I’ll be the judge of that…

Josh’s blog a long time ago now on how to write a cover letter made me think it might also be useful to provide some thoughts on how to referee a paper – hopefully we can again get some other editors, as well as you guys as authors and referees, to chime in on what is helpful/successful (or not).

First, to clarify what we do before we send the paper to referees: we evaluate whether the manuscript is within the scope of the journal (that is, assuming the results are true, would our journal be the right place to publish it?), whether it’s likely to be of broad interest (does it have larger implications, or is it in a big field that everyone is thinking about?), and whether it’s likely to be a significant advance (this one is certainly most difficult for us, as non-experts, to evaluate, but if the vast majority of the ideas have already been published, it’s probably not a big advance). It is not our job to evaluate the data, although we do consider whether the right data are present (if the author is trying to make a conclusion about a biological process, for example, there usually needs to be biological data in the paper). With the exception perhaps of the first point (journal scope), we do need feedback from our referees on these same issues, in addition to evaluating the data and determining whether the data support the conclusions (and whether they are sufficient to support the conclusions). There is also more information available here.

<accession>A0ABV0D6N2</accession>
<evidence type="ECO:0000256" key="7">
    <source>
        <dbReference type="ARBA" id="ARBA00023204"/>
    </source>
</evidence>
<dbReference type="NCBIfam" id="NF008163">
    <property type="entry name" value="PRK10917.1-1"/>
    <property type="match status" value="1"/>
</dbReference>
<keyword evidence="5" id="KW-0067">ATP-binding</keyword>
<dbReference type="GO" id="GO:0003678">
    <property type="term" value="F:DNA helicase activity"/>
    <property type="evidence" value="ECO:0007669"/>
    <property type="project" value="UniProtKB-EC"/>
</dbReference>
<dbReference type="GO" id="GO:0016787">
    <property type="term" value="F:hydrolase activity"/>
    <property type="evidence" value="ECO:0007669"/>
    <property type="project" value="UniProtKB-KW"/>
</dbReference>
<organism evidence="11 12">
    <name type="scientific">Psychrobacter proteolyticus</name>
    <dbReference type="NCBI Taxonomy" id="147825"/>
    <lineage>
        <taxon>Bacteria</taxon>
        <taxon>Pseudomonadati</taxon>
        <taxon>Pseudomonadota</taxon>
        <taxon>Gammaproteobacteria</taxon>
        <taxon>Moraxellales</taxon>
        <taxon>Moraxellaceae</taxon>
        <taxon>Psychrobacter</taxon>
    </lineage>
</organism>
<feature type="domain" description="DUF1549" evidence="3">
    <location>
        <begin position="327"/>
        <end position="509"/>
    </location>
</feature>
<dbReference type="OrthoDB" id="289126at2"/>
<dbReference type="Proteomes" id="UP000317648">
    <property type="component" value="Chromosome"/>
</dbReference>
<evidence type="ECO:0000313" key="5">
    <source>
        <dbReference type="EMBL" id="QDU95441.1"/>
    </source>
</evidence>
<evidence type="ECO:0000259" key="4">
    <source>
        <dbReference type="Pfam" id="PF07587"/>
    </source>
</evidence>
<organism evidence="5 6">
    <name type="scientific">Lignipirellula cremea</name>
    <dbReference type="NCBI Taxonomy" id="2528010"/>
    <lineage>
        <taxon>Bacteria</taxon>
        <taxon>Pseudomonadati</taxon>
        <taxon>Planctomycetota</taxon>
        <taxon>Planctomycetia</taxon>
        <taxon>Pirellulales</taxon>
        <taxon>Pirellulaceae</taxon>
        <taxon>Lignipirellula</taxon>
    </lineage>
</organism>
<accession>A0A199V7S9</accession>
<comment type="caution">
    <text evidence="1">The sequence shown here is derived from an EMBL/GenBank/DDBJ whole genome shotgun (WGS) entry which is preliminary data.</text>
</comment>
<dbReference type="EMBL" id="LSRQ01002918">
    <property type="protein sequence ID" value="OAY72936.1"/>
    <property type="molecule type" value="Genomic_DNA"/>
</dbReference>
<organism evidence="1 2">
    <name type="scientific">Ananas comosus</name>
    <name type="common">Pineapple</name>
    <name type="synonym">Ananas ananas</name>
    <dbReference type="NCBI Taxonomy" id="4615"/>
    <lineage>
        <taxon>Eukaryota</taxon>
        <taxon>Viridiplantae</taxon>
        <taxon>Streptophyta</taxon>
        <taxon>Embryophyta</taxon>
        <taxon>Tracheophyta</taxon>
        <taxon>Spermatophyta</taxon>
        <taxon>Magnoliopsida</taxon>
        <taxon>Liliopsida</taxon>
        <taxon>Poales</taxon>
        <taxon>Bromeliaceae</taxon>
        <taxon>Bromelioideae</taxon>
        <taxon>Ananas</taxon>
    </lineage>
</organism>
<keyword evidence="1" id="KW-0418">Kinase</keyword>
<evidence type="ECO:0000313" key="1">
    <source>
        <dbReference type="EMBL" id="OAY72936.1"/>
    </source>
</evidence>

In addition to those general ideas, there are a few specific tips I thought I would pass along. I’ll go from most to least obvious, if I can figure out which ones are which:

1) If you are asked to referee a paper, and are really too busy to take it on, then decline. You may think that the editors will be annoyed with you if you say no, but we find it much more annoying to have to send 8 emails to someone to get them to provide a report that’s already 3 weeks late. Even more annoying is when that 8th email still does not produce any response, and we have to either make a decision on the paper without all the facts we need or find someone else, which then delays the process for at least another 2 weeks. A quick, polite ‘no’ will let us move on to someone else.

2) Similarly, if you do agree to look at a paper, a 3 sentence report (“This paper seems really good”) is usually not helpful. However: if you have truly assessed the paper on all conceptual and technical merits within your expertise, and found NO problems at all, it is fine to say something to that effect without belaboring the point.

2b) We identify referees based on their knowledge of some particular field or technique, but are often pleasantly surprised by their comments on an additional aspect of the work. While this is not necessary or standard, I think it would be super cool if referees would tell us in the confidential (editor-only) comments which methodology/techniques they felt qualified to evaluate. This would especially be helpful in cases like #2 above, where no specific comments are provided.